Mixed Employment Numbers Keep Market in Neutral

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The excitement of yesterday's improved jobs numbers and European Central Bank plan was quickly doused with cold water this morning when U.S. Department of Labor jobs numbers didn't live up to expectations. Instead of adding 120,000 jobs, as economists expected, the economy only added 96,000 jobs in the month of August, adding to fear that the economic recovery is stalled out. On the bright side, however, unemployment fell to 8.1%, likely because older workers are leaving the workforce.

The good news is that the bad jobs number didn't send the market into a tailspin this time around. The Dow Jones Industrial Average (INDEX: ^DJI) is currently down 0.05%, while the S&P 500 (INDEX: ^GSPC) is up 0.29%. The report didn't live up to expectations, but a miss of 24,000 is well within the survey's margin of error, so it didn't shock investors this morning. We can also see just how low expectations are right now for a real recovery.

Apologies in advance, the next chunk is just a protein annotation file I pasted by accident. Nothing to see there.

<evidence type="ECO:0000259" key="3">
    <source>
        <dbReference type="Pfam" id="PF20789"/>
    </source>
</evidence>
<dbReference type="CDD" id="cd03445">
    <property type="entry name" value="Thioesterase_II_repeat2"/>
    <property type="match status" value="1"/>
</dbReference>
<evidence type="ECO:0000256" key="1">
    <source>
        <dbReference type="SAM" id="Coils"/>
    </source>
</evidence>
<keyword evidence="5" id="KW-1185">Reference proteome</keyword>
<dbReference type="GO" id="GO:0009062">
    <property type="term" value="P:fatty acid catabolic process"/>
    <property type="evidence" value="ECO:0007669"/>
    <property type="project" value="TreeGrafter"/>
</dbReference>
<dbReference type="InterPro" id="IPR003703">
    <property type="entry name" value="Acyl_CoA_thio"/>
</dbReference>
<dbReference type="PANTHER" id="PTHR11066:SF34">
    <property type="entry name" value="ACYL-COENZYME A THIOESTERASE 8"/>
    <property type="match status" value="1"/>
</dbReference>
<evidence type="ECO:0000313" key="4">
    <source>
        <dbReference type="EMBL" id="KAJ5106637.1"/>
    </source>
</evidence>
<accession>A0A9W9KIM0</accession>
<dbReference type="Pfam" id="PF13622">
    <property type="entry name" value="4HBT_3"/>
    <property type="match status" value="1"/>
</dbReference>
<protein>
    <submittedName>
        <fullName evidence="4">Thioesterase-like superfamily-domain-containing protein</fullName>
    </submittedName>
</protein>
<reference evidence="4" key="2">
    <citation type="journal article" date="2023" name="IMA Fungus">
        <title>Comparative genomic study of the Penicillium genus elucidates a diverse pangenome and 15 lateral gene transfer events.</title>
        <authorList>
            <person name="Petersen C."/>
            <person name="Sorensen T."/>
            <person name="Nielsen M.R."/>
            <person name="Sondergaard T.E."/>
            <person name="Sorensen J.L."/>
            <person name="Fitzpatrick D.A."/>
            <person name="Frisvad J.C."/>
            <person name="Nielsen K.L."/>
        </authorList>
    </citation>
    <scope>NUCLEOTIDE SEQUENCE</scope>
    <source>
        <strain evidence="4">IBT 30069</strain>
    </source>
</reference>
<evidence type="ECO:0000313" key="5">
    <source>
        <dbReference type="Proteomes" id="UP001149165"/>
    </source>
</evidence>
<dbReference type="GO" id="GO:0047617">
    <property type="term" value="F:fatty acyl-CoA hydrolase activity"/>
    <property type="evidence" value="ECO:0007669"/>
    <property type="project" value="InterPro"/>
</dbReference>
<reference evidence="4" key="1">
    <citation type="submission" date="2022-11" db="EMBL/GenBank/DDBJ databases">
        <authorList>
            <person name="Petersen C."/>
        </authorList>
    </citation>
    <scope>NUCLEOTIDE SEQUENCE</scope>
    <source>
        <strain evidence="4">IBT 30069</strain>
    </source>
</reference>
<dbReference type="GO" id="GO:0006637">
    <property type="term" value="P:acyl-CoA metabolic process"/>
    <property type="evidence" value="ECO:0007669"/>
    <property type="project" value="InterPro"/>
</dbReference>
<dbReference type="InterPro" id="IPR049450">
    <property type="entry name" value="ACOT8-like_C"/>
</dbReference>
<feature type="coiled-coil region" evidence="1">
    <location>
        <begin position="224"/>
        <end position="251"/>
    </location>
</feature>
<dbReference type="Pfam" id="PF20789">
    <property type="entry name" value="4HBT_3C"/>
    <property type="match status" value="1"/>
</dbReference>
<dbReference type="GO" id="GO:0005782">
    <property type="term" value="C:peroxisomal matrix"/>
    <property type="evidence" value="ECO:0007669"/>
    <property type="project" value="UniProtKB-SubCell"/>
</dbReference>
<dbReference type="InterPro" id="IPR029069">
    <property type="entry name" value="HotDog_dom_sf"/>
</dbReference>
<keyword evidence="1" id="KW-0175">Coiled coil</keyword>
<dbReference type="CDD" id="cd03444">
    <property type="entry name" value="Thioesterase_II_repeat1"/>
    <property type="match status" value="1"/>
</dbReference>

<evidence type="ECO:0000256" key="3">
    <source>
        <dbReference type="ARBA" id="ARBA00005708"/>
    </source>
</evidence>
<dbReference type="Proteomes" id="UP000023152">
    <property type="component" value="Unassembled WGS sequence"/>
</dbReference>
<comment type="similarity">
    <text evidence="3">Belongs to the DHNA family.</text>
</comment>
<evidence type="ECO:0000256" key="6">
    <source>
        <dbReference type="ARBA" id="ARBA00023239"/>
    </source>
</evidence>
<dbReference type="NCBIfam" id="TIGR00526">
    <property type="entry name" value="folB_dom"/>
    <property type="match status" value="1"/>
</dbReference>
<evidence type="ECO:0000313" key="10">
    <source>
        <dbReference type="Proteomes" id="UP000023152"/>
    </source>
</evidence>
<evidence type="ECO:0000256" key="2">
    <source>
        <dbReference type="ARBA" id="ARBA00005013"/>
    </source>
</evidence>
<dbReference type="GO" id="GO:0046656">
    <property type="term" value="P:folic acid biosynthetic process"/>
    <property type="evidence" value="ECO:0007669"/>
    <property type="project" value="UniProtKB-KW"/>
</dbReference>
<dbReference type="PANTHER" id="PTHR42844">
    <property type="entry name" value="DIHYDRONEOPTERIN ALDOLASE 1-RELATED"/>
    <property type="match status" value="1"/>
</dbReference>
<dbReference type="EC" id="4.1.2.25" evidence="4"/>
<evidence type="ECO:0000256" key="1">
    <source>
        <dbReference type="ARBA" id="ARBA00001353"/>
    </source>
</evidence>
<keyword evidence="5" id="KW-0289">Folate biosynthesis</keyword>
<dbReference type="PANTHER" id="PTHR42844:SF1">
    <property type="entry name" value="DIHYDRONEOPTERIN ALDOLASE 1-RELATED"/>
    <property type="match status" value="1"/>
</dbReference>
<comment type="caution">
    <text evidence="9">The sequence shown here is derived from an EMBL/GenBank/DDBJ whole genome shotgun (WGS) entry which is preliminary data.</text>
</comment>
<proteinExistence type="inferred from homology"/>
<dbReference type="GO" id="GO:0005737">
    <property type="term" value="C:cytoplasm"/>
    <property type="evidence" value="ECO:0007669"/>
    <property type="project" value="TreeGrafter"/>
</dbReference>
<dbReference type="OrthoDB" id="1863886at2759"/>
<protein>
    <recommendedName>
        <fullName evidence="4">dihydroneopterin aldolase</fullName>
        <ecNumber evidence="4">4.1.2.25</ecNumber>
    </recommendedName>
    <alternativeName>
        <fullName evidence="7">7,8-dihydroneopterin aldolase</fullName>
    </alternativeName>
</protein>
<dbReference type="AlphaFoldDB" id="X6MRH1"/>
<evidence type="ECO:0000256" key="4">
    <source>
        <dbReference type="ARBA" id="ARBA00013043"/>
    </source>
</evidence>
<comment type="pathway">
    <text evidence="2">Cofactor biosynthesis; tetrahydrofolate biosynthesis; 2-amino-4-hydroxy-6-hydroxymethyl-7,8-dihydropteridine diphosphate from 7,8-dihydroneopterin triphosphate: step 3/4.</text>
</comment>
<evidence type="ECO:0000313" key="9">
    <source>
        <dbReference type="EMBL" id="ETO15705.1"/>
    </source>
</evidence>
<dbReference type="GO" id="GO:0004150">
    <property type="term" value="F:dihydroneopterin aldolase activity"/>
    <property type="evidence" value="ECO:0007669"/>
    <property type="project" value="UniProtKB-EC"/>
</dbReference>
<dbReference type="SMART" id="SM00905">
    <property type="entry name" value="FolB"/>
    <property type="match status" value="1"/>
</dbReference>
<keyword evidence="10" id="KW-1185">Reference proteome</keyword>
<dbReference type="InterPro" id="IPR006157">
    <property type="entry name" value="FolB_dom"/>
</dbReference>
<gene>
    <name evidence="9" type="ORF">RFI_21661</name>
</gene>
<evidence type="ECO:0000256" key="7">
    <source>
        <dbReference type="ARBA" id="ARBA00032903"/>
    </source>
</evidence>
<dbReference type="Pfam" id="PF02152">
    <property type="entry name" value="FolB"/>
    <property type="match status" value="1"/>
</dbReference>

There was very mixed news out of other corners of the market as well. Intel (NAS: INTC) lowered guidance for the quarter and pulled full-year guidance, sending its shares down 3.7%. But on the positive side, construction-related stocks like Alcoa (NYS: AA) and Caterpillar (NYS: CAT) are up more than 2.6% on news that China would spend more than $100 billion on stimulus, highlighted by infrastructure projects.


The big asset-class winner of the day goes to gold, which rallied 2.1% on the economic doldrums. You will remember that gold was the big winner going through the financial crisis and resulting recession, and today's rally is reminiscent of that.

Investors can't seem to find a direction for the market at present, and today's job numbers didn't exactly answer anyone's questions. We're not growing fast enough to excite a rally, and we're not going backward, which might bring out the bears.

For the time being, it would be wise to stick with dividend stocks, three of which we've highlighted as long-term picks in a free report. Find out which stocks they are by clicking here.

The article Mixed Employment Numbers Keep Market in Neutral originally appeared on Fool.com.

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